Vindicated by Supreme Court, CFPB director says bureau will add staff, consider new rules on banks


NEW YORK — Since its creation roughly 14 years ago, the Consumer Financial Protection Bureau has faced lawsuits and political and legal challenges to the idea of whether the Federal Government’s aggressive consumer financial watchdog agency should be allowed exist at all.

Those challenges came to an end this week, when the Supreme Court ended the last major legal challenge to the bureau’s authority, ruling 7-2 that the CFPB could in fact draw its budget from the Federal Reserve instead of the annual Congressional appropriations process.

The opinion reversed a lower court’s ruling and drew praise from consumer advocates, as well as some in the banking industry, who argued that upending 14 years of the bureau’s work would cause chaos in the financial system.

Now cleared of any legal ambiguity, CFPB Director Rohit Chopra told reporters Friday that the bureau plans to hire additional investigators and has already filed legal motions on roughly a dozen cases pending against companies accused of wrongdoing that have been held up due to the Supreme Court case.

“The court’s ruling makes it crystal clear that the CFPB is here to stay,” Chopra said. “The CFPB will now be able to forge ahead with our law enforcement work.”

Chopra and other senior CFPB officials said they plan to beef up the size of bureau’s law enforcement office likely to a staff of 275. The bureau plans to address other matters like pawn shops, medical billing, credit reporting and financial data issues through its rule-making authorities as well.

The CFPB, the brainchild of Democratic Sen. Elizabeth Warren of Massachusetts, was created after the 2008 financial crisis to regulate mortgages, car loans and other consumer finance. It has long been opposed by Republicans and their financial backers.

The case that the Supreme Court addressed on Thursday was, in short, an existential threat to the bureau. The case, CFPB v. Community Financial Services Association of America, was brought by payday lenders who object to a bureau rule that limits their ability to withdraw funds directly from borrower’s bank accounts.

The CFSA, the industry lobbying group for the payday lending industry and a longtime target of the CFPB, had argued that way the bureau was funded was unconstitutional. Lower courts, most notably the notoriously conservative Fifth Circuit Court of Appeals, had taken the payday lending industry’s argument to call into question whether any of the CFPB’s work over the last decade was legal in the first place.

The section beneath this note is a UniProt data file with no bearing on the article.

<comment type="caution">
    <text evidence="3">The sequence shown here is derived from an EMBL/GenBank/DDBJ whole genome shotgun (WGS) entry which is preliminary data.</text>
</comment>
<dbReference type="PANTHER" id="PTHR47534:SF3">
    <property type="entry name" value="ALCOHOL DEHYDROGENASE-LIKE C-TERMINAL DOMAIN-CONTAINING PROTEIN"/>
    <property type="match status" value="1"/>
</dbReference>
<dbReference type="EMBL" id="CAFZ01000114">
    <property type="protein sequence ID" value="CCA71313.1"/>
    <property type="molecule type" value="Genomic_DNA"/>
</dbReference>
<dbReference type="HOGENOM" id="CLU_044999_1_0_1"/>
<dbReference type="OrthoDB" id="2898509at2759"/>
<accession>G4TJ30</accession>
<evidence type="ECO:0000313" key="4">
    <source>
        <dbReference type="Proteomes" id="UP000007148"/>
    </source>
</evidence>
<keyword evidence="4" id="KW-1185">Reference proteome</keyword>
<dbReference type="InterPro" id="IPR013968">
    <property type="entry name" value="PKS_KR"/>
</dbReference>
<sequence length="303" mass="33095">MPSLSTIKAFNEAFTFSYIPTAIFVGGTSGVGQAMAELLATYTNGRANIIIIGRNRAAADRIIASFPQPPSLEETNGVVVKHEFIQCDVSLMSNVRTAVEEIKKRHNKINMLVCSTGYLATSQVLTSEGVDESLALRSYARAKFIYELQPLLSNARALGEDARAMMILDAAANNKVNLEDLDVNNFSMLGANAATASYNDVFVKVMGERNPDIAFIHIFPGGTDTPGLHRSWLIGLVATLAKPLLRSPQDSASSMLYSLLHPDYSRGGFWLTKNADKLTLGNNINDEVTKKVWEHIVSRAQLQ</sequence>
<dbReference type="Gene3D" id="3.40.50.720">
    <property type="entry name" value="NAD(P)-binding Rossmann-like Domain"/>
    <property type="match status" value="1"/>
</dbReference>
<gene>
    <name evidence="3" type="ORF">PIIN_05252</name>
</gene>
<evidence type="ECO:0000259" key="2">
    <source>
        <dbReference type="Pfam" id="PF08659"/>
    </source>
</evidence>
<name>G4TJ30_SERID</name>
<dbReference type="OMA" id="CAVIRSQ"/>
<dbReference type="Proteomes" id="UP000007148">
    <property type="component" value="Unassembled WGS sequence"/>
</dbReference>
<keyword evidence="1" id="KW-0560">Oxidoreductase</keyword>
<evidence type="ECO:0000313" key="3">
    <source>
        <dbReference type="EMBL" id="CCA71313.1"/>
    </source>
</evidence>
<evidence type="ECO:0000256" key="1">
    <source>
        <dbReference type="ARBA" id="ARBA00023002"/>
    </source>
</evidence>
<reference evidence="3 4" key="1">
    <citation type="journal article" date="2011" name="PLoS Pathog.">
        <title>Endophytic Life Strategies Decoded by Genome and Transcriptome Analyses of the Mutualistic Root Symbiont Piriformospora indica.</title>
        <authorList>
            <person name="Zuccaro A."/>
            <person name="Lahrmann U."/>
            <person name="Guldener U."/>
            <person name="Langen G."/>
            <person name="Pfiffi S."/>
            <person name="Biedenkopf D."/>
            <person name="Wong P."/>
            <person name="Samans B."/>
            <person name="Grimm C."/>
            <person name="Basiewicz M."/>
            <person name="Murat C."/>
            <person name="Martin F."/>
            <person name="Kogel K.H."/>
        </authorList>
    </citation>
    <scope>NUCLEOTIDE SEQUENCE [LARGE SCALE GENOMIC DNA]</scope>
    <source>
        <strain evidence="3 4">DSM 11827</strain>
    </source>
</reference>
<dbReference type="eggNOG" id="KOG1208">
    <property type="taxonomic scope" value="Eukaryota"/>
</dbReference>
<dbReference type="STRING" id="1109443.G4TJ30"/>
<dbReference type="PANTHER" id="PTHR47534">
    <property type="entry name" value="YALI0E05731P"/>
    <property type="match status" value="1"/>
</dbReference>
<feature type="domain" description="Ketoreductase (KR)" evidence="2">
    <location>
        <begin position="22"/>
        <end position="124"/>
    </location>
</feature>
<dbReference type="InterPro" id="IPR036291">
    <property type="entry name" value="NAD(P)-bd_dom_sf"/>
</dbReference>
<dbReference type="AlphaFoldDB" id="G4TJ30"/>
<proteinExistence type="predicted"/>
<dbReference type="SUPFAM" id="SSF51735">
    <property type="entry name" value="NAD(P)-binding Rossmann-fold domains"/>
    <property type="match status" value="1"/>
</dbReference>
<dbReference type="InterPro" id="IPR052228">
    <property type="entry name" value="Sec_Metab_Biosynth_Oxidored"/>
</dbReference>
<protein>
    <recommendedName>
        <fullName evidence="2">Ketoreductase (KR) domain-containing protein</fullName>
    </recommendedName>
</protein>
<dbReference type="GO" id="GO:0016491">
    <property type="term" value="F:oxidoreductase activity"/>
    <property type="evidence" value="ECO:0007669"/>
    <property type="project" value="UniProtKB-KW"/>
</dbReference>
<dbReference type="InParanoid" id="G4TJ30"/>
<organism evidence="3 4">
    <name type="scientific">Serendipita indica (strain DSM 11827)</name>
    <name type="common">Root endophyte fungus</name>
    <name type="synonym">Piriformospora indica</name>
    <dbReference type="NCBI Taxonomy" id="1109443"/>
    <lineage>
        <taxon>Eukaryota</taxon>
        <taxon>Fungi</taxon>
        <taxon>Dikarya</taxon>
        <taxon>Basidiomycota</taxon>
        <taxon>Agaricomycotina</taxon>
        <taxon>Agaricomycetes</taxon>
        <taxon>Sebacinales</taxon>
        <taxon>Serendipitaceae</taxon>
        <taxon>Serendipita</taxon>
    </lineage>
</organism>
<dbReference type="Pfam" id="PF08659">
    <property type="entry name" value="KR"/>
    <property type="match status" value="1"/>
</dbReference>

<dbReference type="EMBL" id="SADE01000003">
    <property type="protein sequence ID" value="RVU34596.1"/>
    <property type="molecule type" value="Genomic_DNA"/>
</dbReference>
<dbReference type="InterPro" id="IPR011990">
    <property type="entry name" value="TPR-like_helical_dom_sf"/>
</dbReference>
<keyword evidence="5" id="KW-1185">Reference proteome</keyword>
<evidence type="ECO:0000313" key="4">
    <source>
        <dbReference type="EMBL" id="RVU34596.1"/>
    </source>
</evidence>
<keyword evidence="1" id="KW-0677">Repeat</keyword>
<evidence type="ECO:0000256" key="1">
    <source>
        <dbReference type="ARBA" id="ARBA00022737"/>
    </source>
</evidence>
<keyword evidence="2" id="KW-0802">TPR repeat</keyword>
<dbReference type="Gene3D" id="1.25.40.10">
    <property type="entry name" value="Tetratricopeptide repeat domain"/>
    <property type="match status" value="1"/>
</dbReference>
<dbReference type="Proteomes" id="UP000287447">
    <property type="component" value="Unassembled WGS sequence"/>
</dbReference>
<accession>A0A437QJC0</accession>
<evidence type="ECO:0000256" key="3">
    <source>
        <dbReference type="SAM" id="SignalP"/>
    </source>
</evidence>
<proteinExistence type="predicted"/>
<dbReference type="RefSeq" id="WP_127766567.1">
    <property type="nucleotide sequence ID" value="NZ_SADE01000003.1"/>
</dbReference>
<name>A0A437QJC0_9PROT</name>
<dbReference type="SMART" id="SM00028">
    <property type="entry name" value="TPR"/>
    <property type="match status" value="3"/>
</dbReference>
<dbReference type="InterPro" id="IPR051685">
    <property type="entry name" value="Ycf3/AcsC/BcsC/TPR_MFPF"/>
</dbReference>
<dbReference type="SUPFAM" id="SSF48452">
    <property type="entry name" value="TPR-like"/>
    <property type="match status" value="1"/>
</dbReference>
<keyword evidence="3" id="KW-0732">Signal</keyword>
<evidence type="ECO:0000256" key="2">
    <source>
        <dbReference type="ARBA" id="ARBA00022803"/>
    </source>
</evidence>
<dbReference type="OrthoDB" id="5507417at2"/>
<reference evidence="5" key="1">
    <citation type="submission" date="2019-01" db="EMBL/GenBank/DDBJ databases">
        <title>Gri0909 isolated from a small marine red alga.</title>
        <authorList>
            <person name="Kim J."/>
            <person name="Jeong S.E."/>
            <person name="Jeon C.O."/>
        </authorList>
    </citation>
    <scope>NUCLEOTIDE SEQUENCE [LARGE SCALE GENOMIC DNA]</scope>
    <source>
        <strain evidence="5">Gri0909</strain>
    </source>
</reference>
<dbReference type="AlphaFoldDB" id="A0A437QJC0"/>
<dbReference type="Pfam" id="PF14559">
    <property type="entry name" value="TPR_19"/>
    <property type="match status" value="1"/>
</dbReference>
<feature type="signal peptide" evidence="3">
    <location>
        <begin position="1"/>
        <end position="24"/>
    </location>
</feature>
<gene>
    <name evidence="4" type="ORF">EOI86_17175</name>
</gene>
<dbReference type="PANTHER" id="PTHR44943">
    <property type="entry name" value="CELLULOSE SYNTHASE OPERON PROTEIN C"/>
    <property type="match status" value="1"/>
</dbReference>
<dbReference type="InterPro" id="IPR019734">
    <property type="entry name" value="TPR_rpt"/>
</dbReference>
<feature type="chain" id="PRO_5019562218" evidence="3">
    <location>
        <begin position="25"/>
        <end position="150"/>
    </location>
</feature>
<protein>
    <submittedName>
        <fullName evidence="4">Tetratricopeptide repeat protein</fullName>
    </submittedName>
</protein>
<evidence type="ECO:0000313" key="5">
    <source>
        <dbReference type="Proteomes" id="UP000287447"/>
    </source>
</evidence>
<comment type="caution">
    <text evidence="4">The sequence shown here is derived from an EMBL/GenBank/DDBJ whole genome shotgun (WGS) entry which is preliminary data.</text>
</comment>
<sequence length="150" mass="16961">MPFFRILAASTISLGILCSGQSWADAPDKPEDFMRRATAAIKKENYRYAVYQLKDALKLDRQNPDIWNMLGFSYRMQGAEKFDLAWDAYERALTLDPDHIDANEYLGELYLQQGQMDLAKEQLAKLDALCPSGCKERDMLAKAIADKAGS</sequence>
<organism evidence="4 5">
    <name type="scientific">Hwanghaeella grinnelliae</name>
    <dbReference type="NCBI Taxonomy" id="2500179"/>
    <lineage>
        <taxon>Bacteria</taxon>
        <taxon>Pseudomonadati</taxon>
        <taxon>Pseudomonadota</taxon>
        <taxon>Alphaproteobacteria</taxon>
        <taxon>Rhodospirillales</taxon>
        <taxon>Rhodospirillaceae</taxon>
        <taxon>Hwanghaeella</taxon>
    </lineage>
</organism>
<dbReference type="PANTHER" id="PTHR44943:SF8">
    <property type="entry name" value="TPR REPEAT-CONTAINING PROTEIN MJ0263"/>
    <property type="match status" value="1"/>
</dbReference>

The bureau’s law enforcement work is one of the most significant parts of the CFPB’s operations. Since its creation, the bureau has returned more than $20 billion to consumers and has fined banks billions of dollars for wrongdoing. Because of this, the case had also stifled the ability for the CFPB to do its job, bureau officials told reporters. Several companies would not respond to investigative demands from the CFPB, citing the pending Supreme Court case.

One CFPB official described the case as a “cloud” hanging over the bureau’s enforcement office.

Of the 14 cases that have been put on hold by lower courts, roughly half of them involve payday lenders or other financial services companies that were accused of violating laws like the Military Lending Act, which is designed to protect servicemen and women from exploitative financial products often sold near bases. Those cases will now move forward, the bureau said.

Even significant parts of the banking industry were against the Fifth’s Circuit’s ruling about the bureau’s constitutionality.

In a statement after the ruling, the Mortgage Bankers Association said that while it disagrees with the bureau’s work oftentimes, it was “relieved that the Supreme Court avoided a ruling that would have disrupted the housing and mortgage markets and harmed the economy and consumers.”

“A (wrong) decision … would have invalidated the Bureau’s previous rules could have had severe consequences for single-family and multifamily mortgage markets.”

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Ken Sweet is the banking reporter for The Associated Press. Follow him on Twitter at @kensweet.



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